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Heather Renée Adams is of counsel in Ice Miller’s Labor and Employment Group. She is a business-oriented labor and employment attorney who regularly advises and represents clients in high-stakes whistleblower actions and various other areas of employment law before the United States Supreme Court, state and federal appellate courts, federal district courts, and administrative agencies such as the Equal Employment Opportunity Commission (EEOC), Occupational Safety and Health Administration (OSHA), and various other state employment and labor agencies.
 
Prior to joining at Ice Miller, Heather worked in Chicago at a national employment law boutique firm. Heather advised clients from diverse industries such as Class I railroads, state and federal governments, global retailers, and higher education. She works with clients to develop proactive strategies and business solutions that reduce workplace law risk. She is also a trial attorney with first- and second-chair experience and has litigated a broad variety of employment-related matters, including wrongful termination, discrimination, harassment, retaliation and whistleblower retaliation cases.
 
Heather earned her juris doctor from DePaul University College of Law in 2012. While in law school, she was the managing editor of the DePaul Rule of Law Journal and completed a judicial externship for the Honorable Franklin U. Valderamma in the Circuit Court of Cook County.
 
Before attending law school, Heather worked as a donor development officer for a number of Columbus, Ohio based nonprofits. Heather received her bachelor’s degree in business administration from West Virginia State University where she also served as captain of the women’s volleyball team.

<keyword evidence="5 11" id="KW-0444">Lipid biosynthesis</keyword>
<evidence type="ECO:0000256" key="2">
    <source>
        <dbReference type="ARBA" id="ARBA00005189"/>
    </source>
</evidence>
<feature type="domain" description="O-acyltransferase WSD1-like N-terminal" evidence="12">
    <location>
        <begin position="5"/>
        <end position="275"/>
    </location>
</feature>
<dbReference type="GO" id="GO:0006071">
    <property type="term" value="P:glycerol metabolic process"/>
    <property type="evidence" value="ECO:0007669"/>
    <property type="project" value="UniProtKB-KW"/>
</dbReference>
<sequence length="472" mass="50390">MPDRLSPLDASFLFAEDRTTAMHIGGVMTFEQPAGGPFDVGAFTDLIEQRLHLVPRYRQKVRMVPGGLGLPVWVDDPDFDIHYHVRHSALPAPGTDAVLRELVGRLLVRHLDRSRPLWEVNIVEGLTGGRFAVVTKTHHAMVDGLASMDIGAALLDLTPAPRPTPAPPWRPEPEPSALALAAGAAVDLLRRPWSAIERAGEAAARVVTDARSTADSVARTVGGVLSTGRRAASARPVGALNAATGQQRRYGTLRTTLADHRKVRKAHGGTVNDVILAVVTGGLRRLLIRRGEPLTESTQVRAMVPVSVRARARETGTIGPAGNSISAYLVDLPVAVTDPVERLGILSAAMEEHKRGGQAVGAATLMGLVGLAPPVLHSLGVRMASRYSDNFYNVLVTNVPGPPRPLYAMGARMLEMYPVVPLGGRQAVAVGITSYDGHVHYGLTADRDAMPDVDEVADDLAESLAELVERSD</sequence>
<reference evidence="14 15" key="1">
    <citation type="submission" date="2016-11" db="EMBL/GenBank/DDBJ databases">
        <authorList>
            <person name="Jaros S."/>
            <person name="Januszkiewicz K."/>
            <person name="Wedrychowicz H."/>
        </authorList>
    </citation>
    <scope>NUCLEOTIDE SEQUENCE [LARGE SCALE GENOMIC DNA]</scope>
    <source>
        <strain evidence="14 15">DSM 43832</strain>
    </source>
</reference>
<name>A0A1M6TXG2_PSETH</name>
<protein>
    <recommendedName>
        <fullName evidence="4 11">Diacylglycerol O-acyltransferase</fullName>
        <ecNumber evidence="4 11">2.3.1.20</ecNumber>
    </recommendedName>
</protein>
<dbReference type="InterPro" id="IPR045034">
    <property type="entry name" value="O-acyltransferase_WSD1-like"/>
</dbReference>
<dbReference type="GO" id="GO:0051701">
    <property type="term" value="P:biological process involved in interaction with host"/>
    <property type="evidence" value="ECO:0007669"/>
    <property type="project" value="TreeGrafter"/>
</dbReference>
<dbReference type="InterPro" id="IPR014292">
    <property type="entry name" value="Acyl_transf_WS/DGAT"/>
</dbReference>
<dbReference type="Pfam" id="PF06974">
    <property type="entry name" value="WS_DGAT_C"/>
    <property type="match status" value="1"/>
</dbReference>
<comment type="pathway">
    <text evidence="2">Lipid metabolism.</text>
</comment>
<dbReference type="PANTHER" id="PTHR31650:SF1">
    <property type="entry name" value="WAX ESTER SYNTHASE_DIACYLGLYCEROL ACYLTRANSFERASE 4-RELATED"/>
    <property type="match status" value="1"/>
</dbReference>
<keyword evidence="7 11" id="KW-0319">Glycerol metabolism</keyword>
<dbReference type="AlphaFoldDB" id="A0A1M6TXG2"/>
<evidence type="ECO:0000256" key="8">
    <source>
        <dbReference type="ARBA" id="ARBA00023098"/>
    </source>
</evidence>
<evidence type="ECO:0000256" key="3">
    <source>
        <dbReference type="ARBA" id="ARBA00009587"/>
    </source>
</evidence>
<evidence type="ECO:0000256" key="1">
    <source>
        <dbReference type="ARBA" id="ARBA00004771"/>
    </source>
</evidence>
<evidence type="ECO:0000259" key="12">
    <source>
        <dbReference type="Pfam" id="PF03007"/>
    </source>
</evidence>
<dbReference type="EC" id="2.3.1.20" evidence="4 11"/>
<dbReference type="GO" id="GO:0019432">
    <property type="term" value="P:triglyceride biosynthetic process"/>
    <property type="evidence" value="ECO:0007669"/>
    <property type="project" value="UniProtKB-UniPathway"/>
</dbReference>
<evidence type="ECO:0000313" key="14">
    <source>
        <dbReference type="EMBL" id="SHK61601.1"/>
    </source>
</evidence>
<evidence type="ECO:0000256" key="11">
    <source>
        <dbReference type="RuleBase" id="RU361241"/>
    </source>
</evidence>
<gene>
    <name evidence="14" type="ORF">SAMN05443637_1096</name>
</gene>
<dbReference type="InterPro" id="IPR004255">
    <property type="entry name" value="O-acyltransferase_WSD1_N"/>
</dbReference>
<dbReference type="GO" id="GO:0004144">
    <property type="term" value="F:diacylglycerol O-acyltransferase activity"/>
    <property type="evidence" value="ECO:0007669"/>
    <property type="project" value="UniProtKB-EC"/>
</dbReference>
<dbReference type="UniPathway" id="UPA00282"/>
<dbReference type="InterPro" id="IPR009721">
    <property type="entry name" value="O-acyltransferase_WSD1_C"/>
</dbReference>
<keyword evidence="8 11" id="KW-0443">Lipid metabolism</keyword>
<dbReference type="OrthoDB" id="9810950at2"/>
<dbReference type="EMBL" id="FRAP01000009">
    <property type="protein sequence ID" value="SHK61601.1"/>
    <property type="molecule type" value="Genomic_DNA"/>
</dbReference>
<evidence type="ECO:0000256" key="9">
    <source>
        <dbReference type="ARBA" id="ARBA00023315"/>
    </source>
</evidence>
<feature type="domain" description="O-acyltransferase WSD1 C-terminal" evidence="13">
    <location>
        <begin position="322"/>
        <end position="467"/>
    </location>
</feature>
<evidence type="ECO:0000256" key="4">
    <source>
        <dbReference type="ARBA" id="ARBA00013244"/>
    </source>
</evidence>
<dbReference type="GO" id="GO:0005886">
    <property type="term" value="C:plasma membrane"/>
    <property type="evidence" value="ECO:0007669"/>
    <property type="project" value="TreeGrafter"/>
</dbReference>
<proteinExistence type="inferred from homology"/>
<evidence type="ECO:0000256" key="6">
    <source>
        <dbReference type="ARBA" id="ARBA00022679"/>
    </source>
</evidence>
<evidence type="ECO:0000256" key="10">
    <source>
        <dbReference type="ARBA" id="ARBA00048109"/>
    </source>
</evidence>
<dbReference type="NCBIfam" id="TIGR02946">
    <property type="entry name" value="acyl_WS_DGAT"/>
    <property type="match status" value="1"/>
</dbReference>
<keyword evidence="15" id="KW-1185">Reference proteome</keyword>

Representative Transactions
Summary Judgment Win in Discrimination Case
Heather Renée Adams helped defend a railroad in a federal national origin discrimination and retaliation case in the Northern District of Illinois. The railroad employee alleged that his employer discriminated against him based on his national origin in violation of Title VII of the Civil Rights Act of 1964. He also alleged that the railroad unlawfully retaliated against him for voicing his complaints about that discrimination. The court granted complete summary judgment to the railroad. The Court held that the plaintiff’s claims were time-barred, administratively unexhausted, and lacked merit. Since 1997, there has been a steady uptick in EEOC charges alleging retaliation. The Court’s opinion is a great refresher on how employers may defend against such Title VII cases on all fronts—administratively, procedurally, and substantively.
 
Speaking Engagements
  • Co-presenter, "Fitness for Duty Tests and Legal Considerations," National Association of Railroad Trial Counsel (NARTC) 2019 Annual Meeting (Denver, CO), July 29-31, 2019
  • Co-presenter, "Whose Employee is it?: Subcontracting and Joint Employer Considerations in the Age of Joint Liability", Ohio Contractors Association 2019 Conaway Conference, February 26, 2019
  • "Update on the ADA," 2019 The National Association of Railroad Trial Counsel (NARTC), February 13, 2019
  • "Sex Discrimination in the Workplace: #MeToo," 2018 The National Association of Railroad Trial Counsel 64th Annual Meeting, August 1, 2018
  • "Whistleblower Protection for EHS Professions," 2018 ARPM Environmental Health & Safety Summit, July 19, 2018
  • 2018 Judge in annual Martin Luther King, Jr. Youth Oratorical Contest, December 8, 2018
  • "Settlement Strategies in Employment Matters," Chicago Bar Association, May 17, 2017
  • "Joint Employment Relationships and the Future of Browning-Ferris," National Employment Law Council, April 26, 2017
  • "New Employer Reporting Requirements & Pay Equity Issues," American Short Line and Regional Railroad Association, November 17, 2016
  • "Mission Critical: Understanding the Uniformed Services Employment and Reemployment Act," American Short Line and Regional Railroad Association, April 6, 2016
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